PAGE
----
Her second trial was by far the worst of them. Why? Because Meg assumed that she would die during the first one, allowing her to escape the hellish landscape. During her first, she hadn’t even gotten a chance to go anywhere near the generators that one of the others that were already there had told her about. Her plan to just hide in a locker for the first trial had gone horribly wrong, the one that the others referred to as the Hillbilly found her, his terrifyingly bandaged face staring deep into her soul as he roughly pulled her out of the closet and beat her with his crudely fashioned hammer until she could barely crawl. Then carrying her to these blood-stained hooks, her left shoulder being sliced open, her blood joining the ones of those before her on that hook, her screaming in pain as her vision began to fade. Meg hoped that this would be the end, but she was not that lucky.
The others managed to find her and the other girl somehow healed her with some plant salves before they took off into the darkness, in search of those generators. Meg wandered around, somewhat aimlessly, trying to find one, hiding in the tall grass or behind objects when she thought she heard the rev of that chainsaw. When she heard a sound, a sound that sounded to her like escape, she ran like hell, in the direction of a glowing control box. None of the others had gotten here yet. She figured that she should just pull down the lever and hope that this meant escape. All was going well as the doors slowly powered, the others still nowhere to be seen. Then, a rev of a chainsaw and she was on the ground, clutching the wound that the Hillbilly had made in her stomach. It picked her up and squirm, she tried, but to no avail. Left shoulder back through a hook, the pain only amplified by her other wounds. A black spider-like creature appeared, she tried to fight it back, but she must have done something wrong as it stabbed her with its many legs, hopefully sending her to death.
Again, she wasn’t that lucky. Meg found herself at a campfire, where the three others were situated around. The same girl from earlier tended to her wounds while the men rapidly talked to her about these trials, introducing themselves as Dwight and Jake. She was the fourth to arrive. Dwight had been first, then Claudette and Jake. Despite her disappointment that she had not died, she was glad to be in the company of three others that had at least a bit of a clue of what they were doing. They had all appeared here at some point, forced into these trials against these ruthless killers. Before she knew it, they had to return to trial, her still unprepared as to what expect. You can imagine that the second went just as well as the first for her.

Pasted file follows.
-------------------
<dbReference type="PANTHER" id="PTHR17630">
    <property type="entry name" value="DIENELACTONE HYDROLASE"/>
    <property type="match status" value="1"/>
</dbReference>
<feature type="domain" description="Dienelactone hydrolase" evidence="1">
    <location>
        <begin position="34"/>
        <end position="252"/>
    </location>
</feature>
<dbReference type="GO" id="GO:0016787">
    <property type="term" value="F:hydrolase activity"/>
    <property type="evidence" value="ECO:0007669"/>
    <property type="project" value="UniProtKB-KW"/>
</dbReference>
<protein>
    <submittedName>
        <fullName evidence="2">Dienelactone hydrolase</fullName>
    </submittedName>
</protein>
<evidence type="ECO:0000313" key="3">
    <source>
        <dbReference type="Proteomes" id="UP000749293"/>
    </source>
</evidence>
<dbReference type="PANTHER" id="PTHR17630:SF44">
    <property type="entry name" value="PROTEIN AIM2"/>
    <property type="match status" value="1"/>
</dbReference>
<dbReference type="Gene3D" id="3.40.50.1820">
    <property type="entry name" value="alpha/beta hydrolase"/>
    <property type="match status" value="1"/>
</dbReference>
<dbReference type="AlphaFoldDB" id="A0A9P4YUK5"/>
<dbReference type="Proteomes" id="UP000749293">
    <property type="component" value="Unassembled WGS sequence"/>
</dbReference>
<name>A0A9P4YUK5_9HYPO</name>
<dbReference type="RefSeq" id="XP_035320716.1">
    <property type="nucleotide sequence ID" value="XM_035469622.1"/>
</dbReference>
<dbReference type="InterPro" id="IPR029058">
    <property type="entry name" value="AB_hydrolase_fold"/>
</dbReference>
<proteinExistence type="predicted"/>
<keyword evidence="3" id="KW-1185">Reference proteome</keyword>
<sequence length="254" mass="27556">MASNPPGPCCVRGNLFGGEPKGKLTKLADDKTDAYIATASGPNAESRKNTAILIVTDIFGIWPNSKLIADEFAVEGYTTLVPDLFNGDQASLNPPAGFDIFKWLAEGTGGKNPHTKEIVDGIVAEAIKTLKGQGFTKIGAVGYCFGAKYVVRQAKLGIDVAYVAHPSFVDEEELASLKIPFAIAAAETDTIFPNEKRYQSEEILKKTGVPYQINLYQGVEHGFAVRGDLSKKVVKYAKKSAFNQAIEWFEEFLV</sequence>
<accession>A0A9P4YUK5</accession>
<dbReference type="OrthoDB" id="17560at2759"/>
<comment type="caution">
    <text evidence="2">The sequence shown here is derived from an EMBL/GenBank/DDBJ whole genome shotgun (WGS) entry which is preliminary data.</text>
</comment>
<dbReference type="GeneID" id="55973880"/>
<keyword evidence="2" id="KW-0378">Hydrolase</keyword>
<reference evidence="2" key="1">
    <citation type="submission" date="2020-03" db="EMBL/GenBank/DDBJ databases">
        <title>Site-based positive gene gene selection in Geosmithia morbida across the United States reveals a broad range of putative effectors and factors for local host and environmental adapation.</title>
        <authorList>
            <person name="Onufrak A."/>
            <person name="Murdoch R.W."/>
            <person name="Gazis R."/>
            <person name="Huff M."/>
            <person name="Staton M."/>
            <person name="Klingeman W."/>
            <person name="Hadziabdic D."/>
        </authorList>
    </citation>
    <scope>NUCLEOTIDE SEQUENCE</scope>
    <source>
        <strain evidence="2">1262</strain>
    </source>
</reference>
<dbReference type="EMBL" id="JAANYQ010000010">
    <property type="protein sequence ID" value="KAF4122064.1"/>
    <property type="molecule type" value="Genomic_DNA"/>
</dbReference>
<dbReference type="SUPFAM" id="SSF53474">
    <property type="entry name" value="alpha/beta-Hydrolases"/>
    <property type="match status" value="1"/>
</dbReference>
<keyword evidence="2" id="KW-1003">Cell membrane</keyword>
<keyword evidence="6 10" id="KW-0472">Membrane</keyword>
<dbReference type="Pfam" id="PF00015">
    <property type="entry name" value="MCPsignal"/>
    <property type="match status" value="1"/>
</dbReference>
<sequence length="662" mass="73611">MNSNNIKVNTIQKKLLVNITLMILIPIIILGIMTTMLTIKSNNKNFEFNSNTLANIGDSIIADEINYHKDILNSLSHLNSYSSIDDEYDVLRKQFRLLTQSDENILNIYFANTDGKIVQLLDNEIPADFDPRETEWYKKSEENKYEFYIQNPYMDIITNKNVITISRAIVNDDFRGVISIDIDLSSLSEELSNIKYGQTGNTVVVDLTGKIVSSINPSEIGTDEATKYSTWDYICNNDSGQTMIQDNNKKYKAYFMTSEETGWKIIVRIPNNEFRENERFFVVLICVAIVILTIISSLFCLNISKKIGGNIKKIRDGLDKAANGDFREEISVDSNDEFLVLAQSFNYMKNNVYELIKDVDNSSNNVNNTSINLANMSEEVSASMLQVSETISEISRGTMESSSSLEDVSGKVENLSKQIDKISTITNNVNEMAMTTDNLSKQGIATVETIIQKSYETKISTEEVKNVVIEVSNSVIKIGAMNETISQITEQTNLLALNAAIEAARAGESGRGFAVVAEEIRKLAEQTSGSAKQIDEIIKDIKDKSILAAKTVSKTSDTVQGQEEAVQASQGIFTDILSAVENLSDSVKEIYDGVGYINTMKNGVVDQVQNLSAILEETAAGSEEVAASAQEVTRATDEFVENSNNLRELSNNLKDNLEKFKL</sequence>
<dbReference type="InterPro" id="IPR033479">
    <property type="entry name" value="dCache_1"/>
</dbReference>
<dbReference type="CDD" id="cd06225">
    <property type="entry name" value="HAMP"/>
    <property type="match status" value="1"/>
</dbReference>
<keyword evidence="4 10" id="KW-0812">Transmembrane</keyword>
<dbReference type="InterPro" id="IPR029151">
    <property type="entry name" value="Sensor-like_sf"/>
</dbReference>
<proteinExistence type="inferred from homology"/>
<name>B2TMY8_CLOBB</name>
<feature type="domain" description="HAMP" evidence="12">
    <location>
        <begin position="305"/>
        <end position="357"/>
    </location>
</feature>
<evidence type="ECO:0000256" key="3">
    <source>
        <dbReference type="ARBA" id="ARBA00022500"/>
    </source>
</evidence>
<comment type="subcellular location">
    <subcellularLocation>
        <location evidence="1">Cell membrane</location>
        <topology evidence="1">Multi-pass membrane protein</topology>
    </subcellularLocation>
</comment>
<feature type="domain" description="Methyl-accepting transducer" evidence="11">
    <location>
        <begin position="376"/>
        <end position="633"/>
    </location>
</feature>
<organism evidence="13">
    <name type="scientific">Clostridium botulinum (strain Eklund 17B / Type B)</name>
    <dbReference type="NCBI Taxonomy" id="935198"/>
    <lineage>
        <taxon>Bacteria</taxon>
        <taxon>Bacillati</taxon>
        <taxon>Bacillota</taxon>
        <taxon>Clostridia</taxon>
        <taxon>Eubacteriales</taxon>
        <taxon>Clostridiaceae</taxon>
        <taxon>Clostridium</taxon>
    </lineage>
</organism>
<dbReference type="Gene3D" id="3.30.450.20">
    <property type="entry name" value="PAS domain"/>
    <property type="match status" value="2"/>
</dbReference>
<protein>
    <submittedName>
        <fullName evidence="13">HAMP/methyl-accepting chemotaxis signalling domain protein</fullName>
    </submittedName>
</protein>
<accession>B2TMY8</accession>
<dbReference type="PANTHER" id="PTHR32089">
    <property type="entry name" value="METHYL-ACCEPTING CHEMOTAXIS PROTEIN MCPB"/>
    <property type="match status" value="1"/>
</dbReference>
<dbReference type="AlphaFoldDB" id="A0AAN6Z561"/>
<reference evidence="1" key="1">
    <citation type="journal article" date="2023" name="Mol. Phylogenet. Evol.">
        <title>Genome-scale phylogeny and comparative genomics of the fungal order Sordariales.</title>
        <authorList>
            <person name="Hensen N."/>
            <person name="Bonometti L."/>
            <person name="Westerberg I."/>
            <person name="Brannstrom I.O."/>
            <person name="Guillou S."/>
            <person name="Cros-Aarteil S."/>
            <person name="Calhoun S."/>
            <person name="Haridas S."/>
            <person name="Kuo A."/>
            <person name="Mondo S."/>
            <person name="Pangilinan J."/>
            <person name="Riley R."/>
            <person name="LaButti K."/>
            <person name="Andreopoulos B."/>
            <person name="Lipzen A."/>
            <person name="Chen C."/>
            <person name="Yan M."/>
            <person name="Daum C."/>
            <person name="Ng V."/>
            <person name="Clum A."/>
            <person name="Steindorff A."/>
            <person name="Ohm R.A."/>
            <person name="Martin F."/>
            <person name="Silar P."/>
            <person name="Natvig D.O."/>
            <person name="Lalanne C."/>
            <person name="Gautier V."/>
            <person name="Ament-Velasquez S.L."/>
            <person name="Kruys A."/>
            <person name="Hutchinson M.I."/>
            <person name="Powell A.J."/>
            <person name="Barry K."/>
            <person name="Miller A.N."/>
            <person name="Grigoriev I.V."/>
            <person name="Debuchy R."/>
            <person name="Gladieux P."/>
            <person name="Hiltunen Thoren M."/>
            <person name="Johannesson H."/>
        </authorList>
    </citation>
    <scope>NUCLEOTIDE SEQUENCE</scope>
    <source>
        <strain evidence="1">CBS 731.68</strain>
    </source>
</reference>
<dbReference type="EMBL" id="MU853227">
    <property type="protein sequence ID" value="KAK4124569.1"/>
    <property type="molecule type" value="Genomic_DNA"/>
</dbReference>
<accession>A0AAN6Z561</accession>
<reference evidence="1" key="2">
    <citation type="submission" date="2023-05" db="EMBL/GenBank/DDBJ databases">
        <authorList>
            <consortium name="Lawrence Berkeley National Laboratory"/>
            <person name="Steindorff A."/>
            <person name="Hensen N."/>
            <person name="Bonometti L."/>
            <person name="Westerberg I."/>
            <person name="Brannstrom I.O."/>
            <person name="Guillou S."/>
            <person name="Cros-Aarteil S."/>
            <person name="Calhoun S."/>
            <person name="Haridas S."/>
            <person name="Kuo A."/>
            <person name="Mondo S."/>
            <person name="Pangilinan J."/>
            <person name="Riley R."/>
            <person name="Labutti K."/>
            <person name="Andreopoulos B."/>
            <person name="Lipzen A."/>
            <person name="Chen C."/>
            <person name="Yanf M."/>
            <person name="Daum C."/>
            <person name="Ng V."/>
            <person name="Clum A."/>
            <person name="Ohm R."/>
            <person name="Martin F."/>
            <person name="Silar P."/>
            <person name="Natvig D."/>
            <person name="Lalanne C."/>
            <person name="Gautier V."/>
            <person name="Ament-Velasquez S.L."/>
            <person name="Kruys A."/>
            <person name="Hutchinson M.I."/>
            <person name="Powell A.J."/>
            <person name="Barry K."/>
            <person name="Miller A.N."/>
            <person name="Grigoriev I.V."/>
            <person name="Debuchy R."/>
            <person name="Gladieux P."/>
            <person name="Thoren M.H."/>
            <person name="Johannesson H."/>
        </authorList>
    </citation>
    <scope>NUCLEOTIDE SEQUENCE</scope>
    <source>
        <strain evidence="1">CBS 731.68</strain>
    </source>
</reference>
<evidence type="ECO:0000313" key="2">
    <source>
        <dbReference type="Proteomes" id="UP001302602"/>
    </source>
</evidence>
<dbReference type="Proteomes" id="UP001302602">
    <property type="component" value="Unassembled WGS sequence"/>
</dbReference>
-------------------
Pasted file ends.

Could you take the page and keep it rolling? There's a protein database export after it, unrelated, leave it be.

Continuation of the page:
you made me a believer
She quickly figured out the other people’s roles, fitting in well with them. Dwight was the nervous leader, Jake the solitary survivalist, Claudette the shy herbalist, her the energetic athlete. They worked well together, balancing each other out so they could stay alive. Meg did her best, somehow figuring out the generators and the totems and everything. Sometimes she survived, sometimes she didn’t. Nonetheless, she was stuck here now and making the best of this situation was her highest priority. So she did what she did best, not surprisingly, running. She was still fast and escaping the killers kept her in shape as well as alive.
Meg might have been the fourth, but she was not the last. Others came after her: Nea and Ace and Bill and Min and David. They were all different and unique and brought something different to the table. Ace and Bill had experience with escaping things. Nea and David were bold and brave. Min was small and fast too. They all bickered, but at the end of the day, they had to be in it together if they wanted to outsmart the killers and survive the trials. She cared very much for each of them, teaching them what she knew about running and holding your breath and endurance so that they might be able to use that to their advantage.
At night, when she knew that she could get a break from the hellish trials that she was forced into participating in, sleep easily came, the lot of them staying close together for warmth. The campfire could only do so much, anyways. However, this sleep was not as peaceful as Meg would have liked, her dreams being plagued with nightmares. They were not haunted by the creatures that hunted her and the other Survivors, but by her mother, accusing her of abandoning in her time of need, of leaving her for dead, of her disappearance being the final push into the cruel release of death. She knew deep down that this wasn’t her mother, that her kidnapping by the entity wasn’t her fault, but it still stung nonetheless. Her sleep was no longer an escape from the horrors that her life, if you could even call it that, had now become.
But when it came down to it, if the Hag or the Huntress or the Hillbilly or the Trapper or the Wraith or whatever goddamn killer the entity threw at them, Meg always had her speed, her well-placed steps, her running, that might keep her alive. At this point, to run was to survive.